We live in a world of options. Whether it’s what your next meal is going to be, where your next vacation destination is or what should you invest in – there are always options for you. Options are what make the world go ‘round.
Speaking of options, does your employer offer you a 401k account? Does it have a lot of investment options that leave you scratching your head? Ever wonder what happens to it if you leave your company?
Some important things to understand about your 401(k)
Your contributions are yours forever
Some people worry that they won’t be with their current employer all the way until retirement, and hold off on making contributions because they don’t want to lose that money if they switch jobs. But the money you put in out of your paycheck stays yours – you can roll it over from the 401k to an individual retirement account (an IRA) that you control when you leave.
You can double your money by taking advantage of your company’s match
Ever been to Costco and made a whole meal out of the amazing free samples that can be found as your browse up and down their aisles? Well, the money your employer offers as a match to your 401(k) contributions is like a free sample-your company is giving you free money! Take it!
401(k) plans usually have fewer investment options than a Traditional IRA account
While this is true, there are usually plenty of options available. Take a look at the options available to you and do some research on each fund to determine if it is something you’d like to. Most will have an option that is called something like “target date fund,” in which you select the fund with a date closest to the year you will likely retire. The investment mix will change gradually from more aggressive in the early years to more conservative in the later years when you are closer to retirement age. Sort of like a robo-advisor that you don’t have to pay an extra fee to.
There are likely fees assessed to your 401(k)
Do you know how much it cost to invest in your 401k last year? Don’t worry if you don’t – most people don’t. Turns out the fees you pay in your 401k can be awfully high, which ultimately means less money available for you in retirement. Think about it: if your expenses are approximately 2% and your returns are 5-7% then your returns are far less. Your 401(k) provider is required to send you a review of the plan fees on an annual basis.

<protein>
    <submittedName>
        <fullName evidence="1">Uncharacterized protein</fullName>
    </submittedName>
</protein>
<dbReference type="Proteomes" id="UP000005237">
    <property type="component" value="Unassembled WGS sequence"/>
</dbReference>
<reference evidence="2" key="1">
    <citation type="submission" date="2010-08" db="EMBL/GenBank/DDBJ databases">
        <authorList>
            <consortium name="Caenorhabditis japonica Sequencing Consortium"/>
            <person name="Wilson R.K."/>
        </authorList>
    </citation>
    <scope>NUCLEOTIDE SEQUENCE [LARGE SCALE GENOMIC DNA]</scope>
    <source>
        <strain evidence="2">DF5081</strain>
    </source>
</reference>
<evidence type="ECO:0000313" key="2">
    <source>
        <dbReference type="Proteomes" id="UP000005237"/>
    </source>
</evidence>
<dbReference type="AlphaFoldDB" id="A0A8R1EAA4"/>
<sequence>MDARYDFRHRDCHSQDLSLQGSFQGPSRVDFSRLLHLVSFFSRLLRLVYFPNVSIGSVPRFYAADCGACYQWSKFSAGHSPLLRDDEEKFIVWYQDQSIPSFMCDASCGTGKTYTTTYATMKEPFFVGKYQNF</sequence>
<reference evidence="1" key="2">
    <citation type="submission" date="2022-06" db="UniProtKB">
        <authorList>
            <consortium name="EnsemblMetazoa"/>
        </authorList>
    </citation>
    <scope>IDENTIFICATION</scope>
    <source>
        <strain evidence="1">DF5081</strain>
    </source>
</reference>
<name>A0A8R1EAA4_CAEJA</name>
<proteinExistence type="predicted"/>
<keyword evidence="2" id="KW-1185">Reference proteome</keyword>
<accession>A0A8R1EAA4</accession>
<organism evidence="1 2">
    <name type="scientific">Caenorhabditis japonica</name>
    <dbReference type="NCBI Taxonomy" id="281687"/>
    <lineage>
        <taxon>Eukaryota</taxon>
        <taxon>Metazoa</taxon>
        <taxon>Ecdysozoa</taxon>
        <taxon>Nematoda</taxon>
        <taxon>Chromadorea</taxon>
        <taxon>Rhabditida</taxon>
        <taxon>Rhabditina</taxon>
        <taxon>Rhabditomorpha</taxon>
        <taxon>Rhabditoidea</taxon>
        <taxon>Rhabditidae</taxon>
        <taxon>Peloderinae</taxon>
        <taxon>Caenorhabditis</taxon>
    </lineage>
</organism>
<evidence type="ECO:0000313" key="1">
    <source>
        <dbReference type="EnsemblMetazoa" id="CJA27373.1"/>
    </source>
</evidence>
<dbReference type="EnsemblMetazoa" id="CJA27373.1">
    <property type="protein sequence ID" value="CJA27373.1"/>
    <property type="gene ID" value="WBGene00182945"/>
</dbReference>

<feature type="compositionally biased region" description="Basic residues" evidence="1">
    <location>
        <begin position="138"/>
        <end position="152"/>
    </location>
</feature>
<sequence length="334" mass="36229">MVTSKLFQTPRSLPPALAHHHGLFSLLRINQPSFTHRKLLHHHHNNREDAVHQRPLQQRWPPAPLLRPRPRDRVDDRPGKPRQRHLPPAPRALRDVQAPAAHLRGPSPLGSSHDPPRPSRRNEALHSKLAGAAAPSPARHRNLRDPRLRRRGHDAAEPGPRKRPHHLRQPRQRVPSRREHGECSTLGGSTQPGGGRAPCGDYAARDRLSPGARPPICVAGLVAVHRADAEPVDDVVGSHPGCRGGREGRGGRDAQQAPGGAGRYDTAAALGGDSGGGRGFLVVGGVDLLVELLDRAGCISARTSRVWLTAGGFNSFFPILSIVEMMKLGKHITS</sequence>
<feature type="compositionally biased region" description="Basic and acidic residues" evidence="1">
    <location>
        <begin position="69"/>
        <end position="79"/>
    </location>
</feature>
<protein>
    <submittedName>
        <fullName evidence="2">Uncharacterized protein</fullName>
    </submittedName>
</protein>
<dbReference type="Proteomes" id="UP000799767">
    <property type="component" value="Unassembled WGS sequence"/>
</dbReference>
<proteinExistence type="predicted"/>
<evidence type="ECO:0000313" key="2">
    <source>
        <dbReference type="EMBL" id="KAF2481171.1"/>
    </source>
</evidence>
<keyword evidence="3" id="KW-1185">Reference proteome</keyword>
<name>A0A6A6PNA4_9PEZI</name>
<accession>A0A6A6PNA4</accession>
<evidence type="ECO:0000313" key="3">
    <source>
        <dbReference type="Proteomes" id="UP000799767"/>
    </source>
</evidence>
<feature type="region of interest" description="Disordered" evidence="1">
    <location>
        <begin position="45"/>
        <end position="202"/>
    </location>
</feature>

There is power in both pre-tax and post-tax contributions
Many plans allow you to make contributions that are either pre-tax (meaning they take the contribution out of your paycheck before taxes are calculated, resulting in less taxes on that paycheck), or post-tax as a Roth contribution (meaning that you don’t receive an immediate tax deduction, but your earnings are tax-free when you withdraw them in retirement). It’s a good idea to allocate some money to both types of contributions in order to give you tax flexibility in the future when planning for retirement. Keep in mind that there are limits for how much you can contribute to either one, depending on your salary, age, and on your overall adjusted gross income.
Vesting schedules are different with different companies
While your own contributions are always yours, the same is not necessarily true for the amounts contributed by your employer. Your employer is allowed to hold back money from you depending on how long you stay with the company, under a system called “vesting.” How long it takes to vest varies. You may be subject to either a “graded vesting schedule,” in which a percentage of your employer’s contributions become yours each year over several years (6 max), or a “cliff vesting schedule” in which all of it becomes yours at once after several years (3 max). If you leave the company before you have fully vested, you forfeit the money that hasn’t been vested. It’s a good idea to check the vesting schedule for your plan before timing a job switch.
Finally, it’s important to understand that the quality of your 401k will affect the quality of your retirement. There is so much emphasis on the power of your 401k and how it can literally provide for you in retirement but the truth is it is just one piece of the puzzle. While I do advocate maximizing your 401(k) contributions if possible (if your company offers a match program, at the very least do the minimum in order to get the match), there are other vehicles that help provide for your post-65 needs. A traditional IRA, a Roth IRA and the very new Roth 401(k) are other great ways to stash away money now that will compound over time and provide for you in later years.
Want to learn more about saving for your future? If you are interested in learning more about planning your finances, consider taking the Mosaic Financial Fitness Challenge. In four weeks, you can cover the basics of setting financial goals, saving, paying down debt, and understanding investments.